Which brings me to my recent encounter with the 2012 iOS release, The Room, a puzzle game whose experience is accentuated and grounded on the capabilities of the platform that it was released on, a touch screen gaming system. Given my own fascination with the idea that video games are both mental and physical challenges (a belief, perhaps, influenced by the fact that I grew up in the arcade generation, given that arcade machines featured games that required so much physical skill and reflex to master in addition to some ability to quickly reason and analyze the potential problems on a game board), one might question my definition based on how some types of video games might not easily seem to exemplify an always careful balance between mental and physical skill. After all, the point-and-click adventure or the puzzle game are often games that don't require much in the way of mad controller skillz to successfully accomplish.

Sure, Tetris is a game in which piecing together a puzzle also requires a level of competent hand-eye co-ordination, but any given Professor Layton game doesn't ask much of the player physically, content as it is to merely throw brain bending riddles at the player, not requiring feats of agility and dexterity. Puzzles and riddles are usually logical conundrums solved at leisure in relative repose. These gaming “problems” are solved in a computational and mathematical style by the gamer, not through physical action.

This is not the case with The Room.

The Room (Fireproof Games, 2012)

As a game that is designed around touch screen controls, The Room's in-game actions are not abstracted the way that those in a point-and-click adventure might traditionally be. In a point-and-click adventure, one might find a key for a locked door and “use it” by clicking on the key and then on the door. Voila! Unlocked door.

In The Room a key is “clicked on” by tapping it with your finger and is then dragged to a lock. However that lock is only unlocked once you actually “turn it” on the touch screen itself. The logic of unlocking a lock with the right key requires the act of physically turning it.

Such obvious and simple puzzle solving, though, like unlocking locks, is not really the extent of the activity in The Room. Instead, the player is introduced to The Room by being confronted with a safe, which that player can pan around and investigate and then click in spots to zoom in on. This “safe” is a puzzle box that can be opened by manipulating its various dials, knobs, gears, and secret panels until eventually one opens this complex mechanism to reveal a smaller and more intricate mechanism, another locked puzzle box, that can be investigated, manipulated, and ultimately opened by essentially “feeling” your way through it.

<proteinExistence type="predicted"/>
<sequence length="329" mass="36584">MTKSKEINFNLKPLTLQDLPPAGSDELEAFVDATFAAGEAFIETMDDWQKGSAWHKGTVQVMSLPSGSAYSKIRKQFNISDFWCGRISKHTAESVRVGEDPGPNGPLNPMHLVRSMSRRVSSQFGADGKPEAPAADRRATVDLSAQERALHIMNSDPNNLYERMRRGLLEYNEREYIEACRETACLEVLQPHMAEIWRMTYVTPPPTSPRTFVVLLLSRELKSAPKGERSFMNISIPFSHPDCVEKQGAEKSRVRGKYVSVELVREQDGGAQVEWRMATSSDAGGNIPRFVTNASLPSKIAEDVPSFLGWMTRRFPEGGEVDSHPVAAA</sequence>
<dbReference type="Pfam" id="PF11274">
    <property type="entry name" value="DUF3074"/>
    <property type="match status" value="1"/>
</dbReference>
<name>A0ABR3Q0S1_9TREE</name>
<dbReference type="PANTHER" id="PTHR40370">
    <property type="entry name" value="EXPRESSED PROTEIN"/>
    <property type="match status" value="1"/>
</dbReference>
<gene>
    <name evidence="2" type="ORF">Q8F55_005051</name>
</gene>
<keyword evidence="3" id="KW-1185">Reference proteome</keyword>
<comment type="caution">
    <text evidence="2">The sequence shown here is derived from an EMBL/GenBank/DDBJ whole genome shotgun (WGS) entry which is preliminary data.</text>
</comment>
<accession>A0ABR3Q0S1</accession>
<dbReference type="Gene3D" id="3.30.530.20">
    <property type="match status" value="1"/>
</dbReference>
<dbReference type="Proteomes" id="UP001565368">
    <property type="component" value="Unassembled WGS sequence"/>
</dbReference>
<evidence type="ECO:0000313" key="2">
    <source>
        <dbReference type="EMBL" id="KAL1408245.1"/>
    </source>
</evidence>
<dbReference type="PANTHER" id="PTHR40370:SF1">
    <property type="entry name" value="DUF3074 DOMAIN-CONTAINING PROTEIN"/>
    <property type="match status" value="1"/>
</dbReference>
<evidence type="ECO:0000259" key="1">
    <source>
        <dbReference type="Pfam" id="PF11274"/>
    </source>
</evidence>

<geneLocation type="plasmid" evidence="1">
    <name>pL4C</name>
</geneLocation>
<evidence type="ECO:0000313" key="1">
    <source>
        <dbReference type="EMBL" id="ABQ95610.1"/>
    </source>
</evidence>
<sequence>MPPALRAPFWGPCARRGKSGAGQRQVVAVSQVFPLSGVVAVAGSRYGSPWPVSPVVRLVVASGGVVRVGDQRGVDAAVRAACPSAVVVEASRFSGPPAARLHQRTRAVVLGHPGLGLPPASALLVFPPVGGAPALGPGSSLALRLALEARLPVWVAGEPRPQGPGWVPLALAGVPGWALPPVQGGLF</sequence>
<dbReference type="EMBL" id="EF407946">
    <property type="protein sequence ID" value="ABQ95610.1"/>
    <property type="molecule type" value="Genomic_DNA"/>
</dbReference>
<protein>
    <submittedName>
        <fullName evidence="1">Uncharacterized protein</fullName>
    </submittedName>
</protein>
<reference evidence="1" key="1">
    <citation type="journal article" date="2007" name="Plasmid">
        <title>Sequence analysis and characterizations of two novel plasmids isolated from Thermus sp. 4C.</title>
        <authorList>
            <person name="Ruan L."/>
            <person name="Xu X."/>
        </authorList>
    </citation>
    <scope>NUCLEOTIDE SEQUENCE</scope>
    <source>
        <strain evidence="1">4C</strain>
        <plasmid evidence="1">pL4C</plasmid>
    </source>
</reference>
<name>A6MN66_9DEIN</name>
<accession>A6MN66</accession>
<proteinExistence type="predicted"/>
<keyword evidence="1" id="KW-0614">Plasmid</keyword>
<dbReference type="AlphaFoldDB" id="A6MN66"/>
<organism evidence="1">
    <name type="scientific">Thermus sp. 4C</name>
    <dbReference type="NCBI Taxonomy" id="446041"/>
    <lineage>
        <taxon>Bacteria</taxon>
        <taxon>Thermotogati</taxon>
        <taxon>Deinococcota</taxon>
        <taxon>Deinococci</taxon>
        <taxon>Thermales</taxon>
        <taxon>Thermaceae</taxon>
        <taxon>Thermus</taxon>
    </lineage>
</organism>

While the first “real” puzzle in the game involves locating a riddle in a box that sits atop the safe that hints at the first button that you must press on the exterior of the safe in order to access keyholes and tools necessary to “take the safe apart” until you can finally open it, quite honestly, most of this game is less about riddling and word play (as this first test is) and more about turning an object around in your hands and messing with its components until you stumble into how it works and thereby stumble into solution.

Indeed, you won't solve the boxes in The Room through computational analysis, but instead by “getting physical” with those boxes. Tugging, pulling, sliding, twisting, and flipping gears, switches, panels, and the like are the way to solve The Room. This is a video game that really is less interested in you “thinking about it” than in honest to God just “playing around with it.”

This is also why The Room seems to me like one of the most fully realized puzzle video games that I have ever played. By not reducing logic and puzzle solving to something that can be worked out on paper, as many of the aforementioned point-and-click adventure games essentially could, and requiring the player to essentially turn the game around in his or her own hands, manipulating and testing the puzzle in more deliberate way, it manages to transcend the concept of an intellectual puzzle and become something reminiscent of a Ms. Pac-Man, of a video game, the kind of game that, to me, requires me to not only think about it, but to play with it.

At the same time, The Room remains satisfyingly free of a sense of a sports-like athleticism. One doesn't need to practice for years something like dribbling a ball or tackling a ball carrier or aiming a gun or swinging a sword to do something as simple as what this game requires of you, just turn an object around in your hands and poke and prod at it a little until you figure what it does. Anybody can do that.